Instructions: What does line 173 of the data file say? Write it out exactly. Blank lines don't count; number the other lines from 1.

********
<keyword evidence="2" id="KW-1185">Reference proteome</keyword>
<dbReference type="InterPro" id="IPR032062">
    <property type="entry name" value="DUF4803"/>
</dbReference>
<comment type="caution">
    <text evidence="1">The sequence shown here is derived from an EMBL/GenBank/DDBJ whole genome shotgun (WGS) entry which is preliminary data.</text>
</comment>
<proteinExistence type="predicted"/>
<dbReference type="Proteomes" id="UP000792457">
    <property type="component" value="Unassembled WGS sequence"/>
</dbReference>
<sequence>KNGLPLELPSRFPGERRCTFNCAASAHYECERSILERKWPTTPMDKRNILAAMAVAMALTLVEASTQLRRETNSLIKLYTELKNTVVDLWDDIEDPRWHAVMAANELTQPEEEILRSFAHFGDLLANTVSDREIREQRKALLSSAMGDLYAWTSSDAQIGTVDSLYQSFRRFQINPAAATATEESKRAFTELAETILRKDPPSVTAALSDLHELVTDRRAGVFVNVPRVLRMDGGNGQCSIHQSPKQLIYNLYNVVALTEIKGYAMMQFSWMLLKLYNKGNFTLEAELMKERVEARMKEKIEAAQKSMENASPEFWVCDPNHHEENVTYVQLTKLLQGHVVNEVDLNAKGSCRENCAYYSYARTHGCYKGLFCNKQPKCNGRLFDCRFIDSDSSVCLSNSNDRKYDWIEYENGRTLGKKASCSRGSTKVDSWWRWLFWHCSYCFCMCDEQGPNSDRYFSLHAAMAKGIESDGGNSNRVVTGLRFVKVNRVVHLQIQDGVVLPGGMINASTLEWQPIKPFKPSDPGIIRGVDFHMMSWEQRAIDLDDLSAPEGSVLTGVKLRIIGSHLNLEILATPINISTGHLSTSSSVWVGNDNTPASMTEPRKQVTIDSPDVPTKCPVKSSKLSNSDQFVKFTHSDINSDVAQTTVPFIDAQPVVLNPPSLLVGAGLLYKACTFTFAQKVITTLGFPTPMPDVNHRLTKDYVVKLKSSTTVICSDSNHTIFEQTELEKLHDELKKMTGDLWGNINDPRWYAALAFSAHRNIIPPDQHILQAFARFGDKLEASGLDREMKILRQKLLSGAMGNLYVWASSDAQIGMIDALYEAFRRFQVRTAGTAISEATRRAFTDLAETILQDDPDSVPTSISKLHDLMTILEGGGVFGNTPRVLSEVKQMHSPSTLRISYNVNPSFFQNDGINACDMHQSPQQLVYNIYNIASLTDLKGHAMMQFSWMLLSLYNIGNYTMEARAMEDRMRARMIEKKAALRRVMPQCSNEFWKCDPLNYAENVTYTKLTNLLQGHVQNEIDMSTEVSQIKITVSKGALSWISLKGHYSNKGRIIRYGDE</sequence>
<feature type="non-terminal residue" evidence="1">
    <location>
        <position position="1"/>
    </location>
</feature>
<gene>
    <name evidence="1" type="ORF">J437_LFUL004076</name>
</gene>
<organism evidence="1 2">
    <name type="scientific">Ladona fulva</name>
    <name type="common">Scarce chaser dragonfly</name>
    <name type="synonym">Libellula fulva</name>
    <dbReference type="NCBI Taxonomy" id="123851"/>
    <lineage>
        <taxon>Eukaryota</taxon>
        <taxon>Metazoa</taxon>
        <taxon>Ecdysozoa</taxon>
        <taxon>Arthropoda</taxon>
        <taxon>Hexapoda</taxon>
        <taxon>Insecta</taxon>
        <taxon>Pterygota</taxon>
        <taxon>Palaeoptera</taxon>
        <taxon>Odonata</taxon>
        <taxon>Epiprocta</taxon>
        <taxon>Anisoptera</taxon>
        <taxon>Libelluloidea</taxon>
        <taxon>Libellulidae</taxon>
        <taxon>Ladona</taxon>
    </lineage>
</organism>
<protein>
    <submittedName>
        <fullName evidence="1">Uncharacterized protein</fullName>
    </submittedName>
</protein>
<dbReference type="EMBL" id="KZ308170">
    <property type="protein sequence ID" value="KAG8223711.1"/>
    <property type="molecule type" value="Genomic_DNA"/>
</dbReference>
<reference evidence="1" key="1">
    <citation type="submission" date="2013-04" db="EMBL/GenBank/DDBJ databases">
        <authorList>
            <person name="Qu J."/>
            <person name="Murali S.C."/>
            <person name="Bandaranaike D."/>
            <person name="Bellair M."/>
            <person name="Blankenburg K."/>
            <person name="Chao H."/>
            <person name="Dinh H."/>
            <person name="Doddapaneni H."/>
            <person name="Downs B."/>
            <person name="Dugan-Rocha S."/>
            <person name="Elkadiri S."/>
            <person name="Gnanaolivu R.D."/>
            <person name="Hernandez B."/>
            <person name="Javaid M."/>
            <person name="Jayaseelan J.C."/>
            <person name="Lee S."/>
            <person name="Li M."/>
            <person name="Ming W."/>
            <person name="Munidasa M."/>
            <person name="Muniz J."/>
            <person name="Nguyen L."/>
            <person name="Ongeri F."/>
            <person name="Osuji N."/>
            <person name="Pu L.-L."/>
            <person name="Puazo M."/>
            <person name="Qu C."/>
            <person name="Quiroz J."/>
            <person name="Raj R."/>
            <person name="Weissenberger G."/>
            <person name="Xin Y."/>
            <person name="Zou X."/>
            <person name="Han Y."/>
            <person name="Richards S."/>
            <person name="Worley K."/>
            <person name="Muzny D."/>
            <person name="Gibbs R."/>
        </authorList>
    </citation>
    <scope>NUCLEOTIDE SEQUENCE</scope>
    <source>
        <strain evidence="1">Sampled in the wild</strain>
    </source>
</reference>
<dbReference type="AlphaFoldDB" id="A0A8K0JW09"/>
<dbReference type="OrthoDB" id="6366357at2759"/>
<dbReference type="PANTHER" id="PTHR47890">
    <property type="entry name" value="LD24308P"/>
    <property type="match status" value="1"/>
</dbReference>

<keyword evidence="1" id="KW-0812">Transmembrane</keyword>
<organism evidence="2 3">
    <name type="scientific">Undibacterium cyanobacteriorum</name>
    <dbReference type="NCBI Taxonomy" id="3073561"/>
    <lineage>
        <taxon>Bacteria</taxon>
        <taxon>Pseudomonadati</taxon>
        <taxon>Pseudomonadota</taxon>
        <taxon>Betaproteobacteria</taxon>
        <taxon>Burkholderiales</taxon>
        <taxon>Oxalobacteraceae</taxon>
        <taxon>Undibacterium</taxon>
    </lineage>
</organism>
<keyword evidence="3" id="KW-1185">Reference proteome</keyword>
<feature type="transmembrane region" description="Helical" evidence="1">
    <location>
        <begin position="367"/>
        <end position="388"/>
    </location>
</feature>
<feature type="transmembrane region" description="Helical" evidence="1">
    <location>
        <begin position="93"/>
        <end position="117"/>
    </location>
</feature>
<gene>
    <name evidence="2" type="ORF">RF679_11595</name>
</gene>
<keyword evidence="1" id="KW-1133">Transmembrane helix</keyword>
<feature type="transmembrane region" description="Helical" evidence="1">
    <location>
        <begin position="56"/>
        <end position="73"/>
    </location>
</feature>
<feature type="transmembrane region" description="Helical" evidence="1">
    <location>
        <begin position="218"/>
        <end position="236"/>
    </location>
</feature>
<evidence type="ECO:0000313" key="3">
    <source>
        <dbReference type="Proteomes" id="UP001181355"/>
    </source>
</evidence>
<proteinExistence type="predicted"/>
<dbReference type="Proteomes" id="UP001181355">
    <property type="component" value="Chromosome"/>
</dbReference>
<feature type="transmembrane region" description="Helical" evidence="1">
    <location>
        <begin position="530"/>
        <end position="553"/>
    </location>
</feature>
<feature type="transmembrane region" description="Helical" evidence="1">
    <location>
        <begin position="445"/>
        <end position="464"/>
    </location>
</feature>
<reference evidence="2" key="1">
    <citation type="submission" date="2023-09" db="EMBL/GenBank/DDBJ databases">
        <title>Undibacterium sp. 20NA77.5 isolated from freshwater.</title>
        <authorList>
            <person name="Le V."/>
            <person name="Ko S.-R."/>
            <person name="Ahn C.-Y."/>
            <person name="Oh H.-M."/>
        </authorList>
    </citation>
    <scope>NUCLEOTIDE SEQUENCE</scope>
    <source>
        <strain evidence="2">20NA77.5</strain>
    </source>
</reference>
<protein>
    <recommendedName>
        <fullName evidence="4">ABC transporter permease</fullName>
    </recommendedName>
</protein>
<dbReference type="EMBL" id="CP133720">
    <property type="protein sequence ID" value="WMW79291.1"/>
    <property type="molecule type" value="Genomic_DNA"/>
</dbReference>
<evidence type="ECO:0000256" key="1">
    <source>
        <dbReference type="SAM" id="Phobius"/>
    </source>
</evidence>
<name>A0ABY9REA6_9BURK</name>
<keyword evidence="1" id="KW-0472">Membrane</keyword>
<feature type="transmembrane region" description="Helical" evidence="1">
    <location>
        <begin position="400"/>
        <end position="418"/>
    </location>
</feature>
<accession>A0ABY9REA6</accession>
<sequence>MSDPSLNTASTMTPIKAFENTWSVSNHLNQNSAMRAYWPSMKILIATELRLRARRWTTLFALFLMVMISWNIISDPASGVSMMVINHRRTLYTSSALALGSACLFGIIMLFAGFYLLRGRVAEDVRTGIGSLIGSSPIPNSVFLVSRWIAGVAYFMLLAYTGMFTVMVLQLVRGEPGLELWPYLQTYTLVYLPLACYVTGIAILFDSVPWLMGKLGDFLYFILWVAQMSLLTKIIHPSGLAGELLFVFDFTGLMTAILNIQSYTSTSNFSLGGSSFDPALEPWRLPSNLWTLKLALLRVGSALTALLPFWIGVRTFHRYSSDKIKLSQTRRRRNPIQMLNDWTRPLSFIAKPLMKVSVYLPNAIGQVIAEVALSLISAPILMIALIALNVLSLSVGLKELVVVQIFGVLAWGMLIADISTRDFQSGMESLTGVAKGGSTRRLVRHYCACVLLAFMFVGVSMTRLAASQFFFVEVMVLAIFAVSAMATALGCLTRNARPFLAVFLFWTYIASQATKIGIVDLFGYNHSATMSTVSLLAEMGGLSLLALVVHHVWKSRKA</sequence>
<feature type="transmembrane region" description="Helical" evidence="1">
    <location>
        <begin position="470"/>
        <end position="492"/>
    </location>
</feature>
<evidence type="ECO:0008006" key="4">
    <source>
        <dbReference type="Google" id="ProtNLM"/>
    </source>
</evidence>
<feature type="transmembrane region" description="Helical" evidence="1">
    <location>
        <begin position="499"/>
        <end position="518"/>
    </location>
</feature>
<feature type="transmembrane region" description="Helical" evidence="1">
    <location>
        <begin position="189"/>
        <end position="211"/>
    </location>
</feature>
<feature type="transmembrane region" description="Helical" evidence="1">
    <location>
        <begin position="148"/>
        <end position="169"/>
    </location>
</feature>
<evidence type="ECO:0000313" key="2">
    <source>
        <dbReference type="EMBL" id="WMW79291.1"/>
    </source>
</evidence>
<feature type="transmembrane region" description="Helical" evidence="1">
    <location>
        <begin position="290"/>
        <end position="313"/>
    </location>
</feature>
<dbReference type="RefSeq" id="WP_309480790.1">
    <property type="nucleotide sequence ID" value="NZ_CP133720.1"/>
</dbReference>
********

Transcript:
            <person name="Ko S.-R."/>